A city proposal to increase the fees it places on reviewing new development in an effort to speed up and improve the process has the general support of Missoula's development community.

The measure, introduced to the City Council on Monday night, could shave tens of thousands of dollars off the cost of housing by reducing the time a project spends in review.

Delays in the review process cost developers money, said Eran Pehan, the city's housing and development director.

“We've spoken with developers where six to eight weeks could result in savings simply from carrying costs alone of $10,000 to $20,000,” Pehan said. “Those savings either get passed on or the costs get assessed to the eventual homeowner.”

Pehan, who serves as director of the newly aligned office of Community Planning, Development and Innovation, said the proposed fees amount to an average 15% increase across the board.

The resulting revenue is intended to fund the staffing increases needed to complete more timely reviews. That includes two additional planners, an engineer, one parks planner and one senior planner.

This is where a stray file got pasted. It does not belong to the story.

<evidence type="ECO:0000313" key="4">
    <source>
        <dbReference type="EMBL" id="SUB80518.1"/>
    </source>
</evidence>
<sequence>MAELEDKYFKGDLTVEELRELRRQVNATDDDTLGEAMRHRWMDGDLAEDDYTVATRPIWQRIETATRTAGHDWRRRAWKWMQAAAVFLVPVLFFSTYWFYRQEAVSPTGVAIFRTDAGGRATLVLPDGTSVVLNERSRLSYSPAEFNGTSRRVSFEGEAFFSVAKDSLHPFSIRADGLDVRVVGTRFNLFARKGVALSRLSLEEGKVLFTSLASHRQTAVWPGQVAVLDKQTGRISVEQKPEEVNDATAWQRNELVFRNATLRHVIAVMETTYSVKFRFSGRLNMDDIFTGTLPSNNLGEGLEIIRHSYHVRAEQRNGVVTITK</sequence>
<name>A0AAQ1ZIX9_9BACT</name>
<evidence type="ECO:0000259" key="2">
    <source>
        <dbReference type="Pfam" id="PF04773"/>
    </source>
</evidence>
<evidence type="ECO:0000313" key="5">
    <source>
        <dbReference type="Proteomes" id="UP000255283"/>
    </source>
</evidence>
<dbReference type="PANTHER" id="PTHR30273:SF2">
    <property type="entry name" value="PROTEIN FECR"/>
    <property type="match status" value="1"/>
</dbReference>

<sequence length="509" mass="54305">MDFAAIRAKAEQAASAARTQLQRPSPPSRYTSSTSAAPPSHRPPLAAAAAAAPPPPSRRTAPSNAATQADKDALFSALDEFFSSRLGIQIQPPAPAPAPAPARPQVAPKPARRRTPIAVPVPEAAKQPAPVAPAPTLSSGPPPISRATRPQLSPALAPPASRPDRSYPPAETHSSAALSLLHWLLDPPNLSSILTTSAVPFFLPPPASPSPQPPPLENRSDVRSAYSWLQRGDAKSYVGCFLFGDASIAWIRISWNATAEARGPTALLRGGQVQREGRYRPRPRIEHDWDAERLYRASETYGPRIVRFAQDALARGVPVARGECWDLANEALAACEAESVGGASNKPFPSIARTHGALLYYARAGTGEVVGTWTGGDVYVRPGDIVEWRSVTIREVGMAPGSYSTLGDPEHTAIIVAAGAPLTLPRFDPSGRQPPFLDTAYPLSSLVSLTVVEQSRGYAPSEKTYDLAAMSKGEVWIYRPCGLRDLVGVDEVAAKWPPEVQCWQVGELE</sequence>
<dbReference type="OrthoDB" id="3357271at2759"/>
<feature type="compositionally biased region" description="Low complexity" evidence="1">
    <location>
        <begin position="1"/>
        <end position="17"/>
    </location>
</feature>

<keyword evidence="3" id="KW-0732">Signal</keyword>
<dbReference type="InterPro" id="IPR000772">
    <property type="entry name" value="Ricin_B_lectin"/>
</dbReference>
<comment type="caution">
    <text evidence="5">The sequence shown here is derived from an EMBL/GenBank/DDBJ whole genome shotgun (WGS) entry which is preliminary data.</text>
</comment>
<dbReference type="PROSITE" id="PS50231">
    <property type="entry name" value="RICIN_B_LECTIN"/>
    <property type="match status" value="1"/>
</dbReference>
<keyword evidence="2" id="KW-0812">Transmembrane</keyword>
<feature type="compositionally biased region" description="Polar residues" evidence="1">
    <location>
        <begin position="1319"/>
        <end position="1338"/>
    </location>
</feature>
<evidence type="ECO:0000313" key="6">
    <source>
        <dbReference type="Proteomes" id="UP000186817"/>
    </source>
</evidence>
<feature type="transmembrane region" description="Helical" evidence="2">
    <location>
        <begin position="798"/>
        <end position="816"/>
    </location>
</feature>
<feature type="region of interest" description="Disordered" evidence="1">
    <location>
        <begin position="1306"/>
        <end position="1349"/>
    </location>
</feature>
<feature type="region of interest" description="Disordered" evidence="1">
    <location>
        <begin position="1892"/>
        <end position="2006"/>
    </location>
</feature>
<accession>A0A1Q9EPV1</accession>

“This is a thoughtful, meaningful step in the right direction,” said Mayor John Engen. “The fact that we have members of our community in the home-building business tell us they're onboard with this plan and process is gratifying.”

Gene Mostad, president of Mostad Construction, has placed his support behind the proposed fee increases. In the past, he said, the process has been clumsy and has been in need of change for years.

Delays in the process have contributed to the rising cost of housing and development, he said.

“With the new computer system for building permits and stuff, implementing that and not having enough staff has really put a crunch on us being able to get building permits and go through subdivision and that kind of thing,” he said. “We still have a long ways to go, but at least we're heading in the right direction.”

The fee increases are part of a larger comprehensive plan underway at the city to handle growth. Among other things, the development office will present both short- and mid-term goals aimed at staffing, the general review process, and reforming outdated or unnecessary codes.

The later could also lower costs and incentivize the construction of affordable housing. Ideas could include promoting more compact development and reduce parking requirements around certain projects.

“We're still having some pretty good hiccups in the building process in how things are getting reviewed and kicked out,” Mostad said. “But I'm hoping that within the next six months that we start seeing more success. I support what's being proposed.”

The City Council will consider the measure next week.


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